What About My Behavior? Does It Matter?

Yesterday’s devotional from Moody Bible Institute’s Today In The Word gave

one of the best explanations of justification and sanctification I’ve heard in a long time.

Today’s blog post is that devotional.

As born-again believers of Jesus Christ, (the justification part), we are being sanctified.

We are to become more and more like Jesus every day.

I hope you will glean much insight for your life from this post.

“Salvation: Justification and Sanctification

“Grace has about it the scent of scandal,” Philip Yancey observes.
The Bible asserts that there is nothing we can do to earn it.
Prostitutes, thieves,and murderers can find acceptance with God through the grace of Christ.
But doesn’t behavior also matter?

Behavior matters to God, but it is not the basis for His acceptance.

The secret to understanding this lies in the distinction between justification and sanctification.

Justification is God’s determination to forgive us on the basis of what Christ has done.

It is a divine accounting, where God wipes out our debt of sin and transfers the righteousness of Christ to us.

We make no contribution of our own to this transaction.

We merely accept it on the basis of faith.

In sanctification we draw upon this account.

To sanctify means “to make holy.”

Empowered by the Holy Spirit, we reckon ourselves dead to sin and alive to God (v. 11).

Sanctification is a product of justification.

But unlike justification, which involves a change in our relationship with God,

sanctification involves a change in our behavior.

In justification God bestows righteousness upon us.

In sanctification our behavior reflects that righteousness.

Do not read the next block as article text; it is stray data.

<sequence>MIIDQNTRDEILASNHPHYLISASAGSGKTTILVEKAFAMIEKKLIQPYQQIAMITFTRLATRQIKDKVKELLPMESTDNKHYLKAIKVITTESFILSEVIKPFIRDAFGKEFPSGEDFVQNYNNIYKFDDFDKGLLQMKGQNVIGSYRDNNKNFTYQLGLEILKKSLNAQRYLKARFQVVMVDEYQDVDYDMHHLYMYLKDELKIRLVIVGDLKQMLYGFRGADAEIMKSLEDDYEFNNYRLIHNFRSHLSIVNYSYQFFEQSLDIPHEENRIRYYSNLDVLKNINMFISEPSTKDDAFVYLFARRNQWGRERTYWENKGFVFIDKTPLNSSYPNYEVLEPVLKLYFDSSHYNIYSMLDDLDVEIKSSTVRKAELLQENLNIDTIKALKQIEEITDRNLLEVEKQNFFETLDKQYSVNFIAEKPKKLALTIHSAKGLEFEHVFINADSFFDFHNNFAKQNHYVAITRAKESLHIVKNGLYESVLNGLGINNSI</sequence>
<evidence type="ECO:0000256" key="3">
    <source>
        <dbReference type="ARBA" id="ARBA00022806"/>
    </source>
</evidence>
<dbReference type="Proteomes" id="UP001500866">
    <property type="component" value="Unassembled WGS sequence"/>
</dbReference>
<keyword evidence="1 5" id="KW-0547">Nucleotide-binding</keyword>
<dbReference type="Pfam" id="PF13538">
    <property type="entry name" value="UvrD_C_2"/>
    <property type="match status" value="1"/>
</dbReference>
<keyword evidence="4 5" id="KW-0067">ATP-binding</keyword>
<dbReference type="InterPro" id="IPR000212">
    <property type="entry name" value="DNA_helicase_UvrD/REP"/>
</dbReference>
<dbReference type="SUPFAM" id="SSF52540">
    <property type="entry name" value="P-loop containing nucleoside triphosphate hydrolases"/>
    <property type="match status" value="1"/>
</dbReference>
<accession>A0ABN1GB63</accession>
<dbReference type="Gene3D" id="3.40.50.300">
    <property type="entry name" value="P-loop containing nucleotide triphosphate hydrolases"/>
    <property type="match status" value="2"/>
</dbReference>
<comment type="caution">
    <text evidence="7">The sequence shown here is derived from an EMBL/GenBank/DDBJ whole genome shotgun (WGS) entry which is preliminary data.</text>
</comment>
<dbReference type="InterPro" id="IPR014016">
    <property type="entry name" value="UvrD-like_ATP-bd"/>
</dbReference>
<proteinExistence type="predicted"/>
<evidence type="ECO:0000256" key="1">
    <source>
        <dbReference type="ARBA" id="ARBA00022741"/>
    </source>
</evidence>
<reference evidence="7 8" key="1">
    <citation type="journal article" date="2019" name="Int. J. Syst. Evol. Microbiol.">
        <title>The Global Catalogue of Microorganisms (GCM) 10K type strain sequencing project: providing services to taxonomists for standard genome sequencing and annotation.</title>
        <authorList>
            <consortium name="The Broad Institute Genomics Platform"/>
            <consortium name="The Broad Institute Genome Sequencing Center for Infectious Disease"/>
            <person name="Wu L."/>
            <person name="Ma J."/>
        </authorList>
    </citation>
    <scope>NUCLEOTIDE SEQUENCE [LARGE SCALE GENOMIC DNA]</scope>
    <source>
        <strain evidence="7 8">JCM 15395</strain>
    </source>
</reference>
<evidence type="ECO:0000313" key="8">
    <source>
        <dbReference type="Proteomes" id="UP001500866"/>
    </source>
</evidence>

In order for our behavior to change, we must experience new life or regeneration.

This is the experience of being united with Christ in His resurrection so that we can live a new life.

Sanctification, since it reflects our practice, is a progressive experience. We can grow in the practice of holiness.

Justification, since it is based upon the righteousness of Christ, is not progressive.

When God justifies us, He credits all the righteousness of Christ to our account.

Although the two are related, the order is vitally important.

Justification always precedes sanctification.

 God must first make us holy before we can be holy.

Apply the Word

If sanctification is a result of justification, why don’t all Christians live for God?

In some cases it is ignorance.

It is significant that Paul begins today’s passage with an emphasis on knowledge.

You may know that Jesus has forgiven your sins.

Do you also know that He gives you the ability to live for God?

          Because you are under grace, sin is no longer your master. ”      1

My friends, do you know Christ as your personal Savior?

Have you been justified?

If so, is your life reflecting the Son?

Scripture reading: Romans 6: 1-14

1. Today In The Word, Feb 18, 2013, volume 26, issue 2, page 25

Moody Bible Institute

Chicago, Il

(emphasis mine!)

Lots of love, Sharon


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